Souvenirs of Survival: Making Sense - 10 Painters 1963-1983

As silent as a mirror is believed Realities plunge in silence by ...

Five days before the announcement of major cuts in education spending, Emma Hussey, Minister for Education, opened an exhibition of painting the Project Arts Centre. The exhibiion was described as representing the first tentative steps in the visual exssion of contemporary Ireland.

She sympathised with the difficulties which Irish artists were forced to endure and congratulated the assembled company on its survival. The relationship between the artist and society may be uneasy, but the public should be patient. Art pays in the end. Some drunken louts began to mutter about school buses at this point. But it was new Year's Eve. The Irish Coffee was flowing. Everyone wanted to keep the fun clean. The Minister concluded her speeh with a declaration of intent to examine existing provisions for creativity and artistic development in Irish schools.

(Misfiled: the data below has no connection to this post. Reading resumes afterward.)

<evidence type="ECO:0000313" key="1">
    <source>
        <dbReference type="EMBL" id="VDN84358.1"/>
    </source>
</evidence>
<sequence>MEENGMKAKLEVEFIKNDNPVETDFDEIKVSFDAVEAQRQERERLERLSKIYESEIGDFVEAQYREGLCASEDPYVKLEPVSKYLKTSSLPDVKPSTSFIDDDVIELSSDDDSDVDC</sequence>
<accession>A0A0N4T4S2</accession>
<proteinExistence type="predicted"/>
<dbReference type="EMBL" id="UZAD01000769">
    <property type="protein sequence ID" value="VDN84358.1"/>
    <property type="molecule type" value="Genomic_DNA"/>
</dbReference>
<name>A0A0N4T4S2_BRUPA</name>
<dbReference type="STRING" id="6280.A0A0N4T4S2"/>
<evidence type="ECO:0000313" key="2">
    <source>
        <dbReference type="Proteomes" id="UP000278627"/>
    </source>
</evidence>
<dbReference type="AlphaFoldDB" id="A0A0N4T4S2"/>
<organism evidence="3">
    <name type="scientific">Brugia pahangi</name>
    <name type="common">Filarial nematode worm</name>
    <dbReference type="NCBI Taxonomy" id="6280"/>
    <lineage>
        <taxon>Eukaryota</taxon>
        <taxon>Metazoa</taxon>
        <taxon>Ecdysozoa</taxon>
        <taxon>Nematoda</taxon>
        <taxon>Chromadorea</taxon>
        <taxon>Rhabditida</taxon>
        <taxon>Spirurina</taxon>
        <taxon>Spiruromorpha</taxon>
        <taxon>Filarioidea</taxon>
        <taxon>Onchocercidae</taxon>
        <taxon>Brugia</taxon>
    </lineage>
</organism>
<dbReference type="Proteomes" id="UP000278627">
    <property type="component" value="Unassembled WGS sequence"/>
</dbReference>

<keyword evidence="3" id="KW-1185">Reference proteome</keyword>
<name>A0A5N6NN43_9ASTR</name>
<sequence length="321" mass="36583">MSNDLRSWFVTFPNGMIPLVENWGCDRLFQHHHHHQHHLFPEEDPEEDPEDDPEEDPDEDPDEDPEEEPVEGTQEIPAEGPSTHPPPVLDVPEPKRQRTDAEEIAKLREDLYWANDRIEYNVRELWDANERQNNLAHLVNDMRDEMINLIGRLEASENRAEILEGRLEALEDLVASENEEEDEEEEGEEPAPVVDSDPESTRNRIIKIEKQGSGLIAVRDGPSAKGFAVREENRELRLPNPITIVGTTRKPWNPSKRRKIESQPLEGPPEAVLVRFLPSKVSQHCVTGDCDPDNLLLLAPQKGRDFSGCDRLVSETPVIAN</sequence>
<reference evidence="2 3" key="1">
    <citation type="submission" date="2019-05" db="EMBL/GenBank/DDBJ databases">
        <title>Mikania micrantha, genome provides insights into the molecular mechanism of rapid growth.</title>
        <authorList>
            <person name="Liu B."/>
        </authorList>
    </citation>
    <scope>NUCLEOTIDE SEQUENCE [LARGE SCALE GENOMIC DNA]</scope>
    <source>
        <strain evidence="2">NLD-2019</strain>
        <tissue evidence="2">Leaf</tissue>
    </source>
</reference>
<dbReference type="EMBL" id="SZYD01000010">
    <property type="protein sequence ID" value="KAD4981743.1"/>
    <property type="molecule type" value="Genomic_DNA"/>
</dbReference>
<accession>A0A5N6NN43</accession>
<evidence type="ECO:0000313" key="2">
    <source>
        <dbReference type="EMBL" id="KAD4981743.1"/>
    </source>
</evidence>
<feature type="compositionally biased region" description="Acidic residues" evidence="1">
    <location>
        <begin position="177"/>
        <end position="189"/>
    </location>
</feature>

The show is entitled Making Sense - Ten Painters 1963-1983. Due to the general educational policy of maintaining a healthy distance between students and what is called art, the children who are now, very civicmindedly, paying their way to school may find very little reference in their textbooks to the painters included in this exhibition. However, the Arts Council of Ireland, recognising the need for a guide to the work of living Irish artists, recently subsidised the publication of such a book by Wolflund Press. A copy of Contemporary Irish Art, compiled and edited by Roderic Knowles, may well have reached the school library. If so, the enterprising student will be puzzled. The artists whose work is ratified so whole-heartedly by Gemma Hussey are, almost to a man, summarily dismissed by Roderic Knowles.